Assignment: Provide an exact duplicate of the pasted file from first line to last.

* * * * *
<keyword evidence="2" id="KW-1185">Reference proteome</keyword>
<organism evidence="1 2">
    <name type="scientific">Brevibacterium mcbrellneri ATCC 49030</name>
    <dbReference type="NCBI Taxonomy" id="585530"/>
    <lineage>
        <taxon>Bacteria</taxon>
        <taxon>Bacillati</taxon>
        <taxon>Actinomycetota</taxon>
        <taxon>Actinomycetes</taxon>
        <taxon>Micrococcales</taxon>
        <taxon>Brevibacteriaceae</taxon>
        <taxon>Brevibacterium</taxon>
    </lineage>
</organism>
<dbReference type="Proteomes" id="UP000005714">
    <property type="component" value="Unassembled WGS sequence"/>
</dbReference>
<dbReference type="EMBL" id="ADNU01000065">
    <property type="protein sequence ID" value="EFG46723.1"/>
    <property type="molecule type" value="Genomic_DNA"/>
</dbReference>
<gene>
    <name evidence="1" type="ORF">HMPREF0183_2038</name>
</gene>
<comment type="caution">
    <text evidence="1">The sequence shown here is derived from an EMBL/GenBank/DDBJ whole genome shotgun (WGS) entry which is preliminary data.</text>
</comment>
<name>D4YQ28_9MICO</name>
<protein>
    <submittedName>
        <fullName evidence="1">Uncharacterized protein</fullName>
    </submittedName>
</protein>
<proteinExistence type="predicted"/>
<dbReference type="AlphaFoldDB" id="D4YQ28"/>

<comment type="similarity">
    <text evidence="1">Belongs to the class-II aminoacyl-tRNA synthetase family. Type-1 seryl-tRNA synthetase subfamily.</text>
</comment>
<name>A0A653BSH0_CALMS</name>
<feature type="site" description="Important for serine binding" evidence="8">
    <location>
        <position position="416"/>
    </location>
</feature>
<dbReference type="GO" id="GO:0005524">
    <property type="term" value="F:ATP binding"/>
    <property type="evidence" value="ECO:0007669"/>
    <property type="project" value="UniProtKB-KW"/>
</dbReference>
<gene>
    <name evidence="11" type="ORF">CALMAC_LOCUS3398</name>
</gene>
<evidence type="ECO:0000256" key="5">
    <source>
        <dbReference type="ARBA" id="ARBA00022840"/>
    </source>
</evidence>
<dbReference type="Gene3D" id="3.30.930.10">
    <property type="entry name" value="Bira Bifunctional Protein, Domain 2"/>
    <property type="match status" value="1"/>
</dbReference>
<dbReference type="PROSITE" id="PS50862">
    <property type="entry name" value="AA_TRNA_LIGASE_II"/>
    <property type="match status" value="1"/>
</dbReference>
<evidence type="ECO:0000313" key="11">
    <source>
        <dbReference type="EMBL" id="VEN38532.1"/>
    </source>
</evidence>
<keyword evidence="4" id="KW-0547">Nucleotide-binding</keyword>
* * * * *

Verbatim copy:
<keyword evidence="2" id="KW-1185">Reference proteome</keyword>
<organism evidence="1 2">
    <name type="scientific">Brevibacterium mcbrellneri ATCC 49030</name>
    <dbReference type="NCBI Taxonomy" id="585530"/>
    <lineage>
        <taxon>Bacteria</taxon>
        <taxon>Bacillati</taxon>
        <taxon>Actinomycetota</taxon>
        <taxon>Actinomycetes</taxon>
        <taxon>Micrococcales</taxon>
        <taxon>Brevibacteriaceae</taxon>
        <taxon>Brevibacterium</taxon>
    </lineage>
</organism>
<dbReference type="Proteomes" id="UP000005714">
    <property type="component" value="Unassembled WGS sequence"/>
</dbReference>
<dbReference type="EMBL" id="ADNU01000065">
    <property type="protein sequence ID" value="EFG46723.1"/>
    <property type="molecule type" value="Genomic_DNA"/>
</dbReference>
<gene>
    <name evidence="1" type="ORF">HMPREF0183_2038</name>
</gene>
<comment type="caution">
    <text evidence="1">The sequence shown here is derived from an EMBL/GenBank/DDBJ whole genome shotgun (WGS) entry which is preliminary data.</text>
</comment>
<name>D4YQ28_9MICO</name>
<protein>
    <submittedName>
        <fullName evidence="1">Uncharacterized protein</fullName>
    </submittedName>
</protein>
<proteinExistence type="predicted"/>
<dbReference type="AlphaFoldDB" id="D4YQ28"/>

<comment type="similarity">
    <text evidence="1">Belongs to the class-II aminoacyl-tRNA synthetase family. Type-1 seryl-tRNA synthetase subfamily.</text>
</comment>
<name>A0A653BSH0_CALMS</name>
<feature type="site" description="Important for serine binding" evidence="8">
    <location>
        <position position="416"/>
    </location>
</feature>
<dbReference type="GO" id="GO:0005524">
    <property type="term" value="F:ATP binding"/>
    <property type="evidence" value="ECO:0007669"/>
    <property type="project" value="UniProtKB-KW"/>
</dbReference>
<gene>
    <name evidence="11" type="ORF">CALMAC_LOCUS3398</name>
</gene>
<evidence type="ECO:0000256" key="5">
    <source>
        <dbReference type="ARBA" id="ARBA00022840"/>
    </source>
</evidence>
<dbReference type="Gene3D" id="3.30.930.10">
    <property type="entry name" value="Bira Bifunctional Protein, Domain 2"/>
    <property type="match status" value="1"/>
</dbReference>
<dbReference type="PROSITE" id="PS50862">
    <property type="entry name" value="AA_TRNA_LIGASE_II"/>
    <property type="match status" value="1"/>
</dbReference>
<evidence type="ECO:0000313" key="11">
    <source>
        <dbReference type="EMBL" id="VEN38532.1"/>
    </source>
</evidence>
<keyword evidence="4" id="KW-0547">Nucleotide-binding</keyword>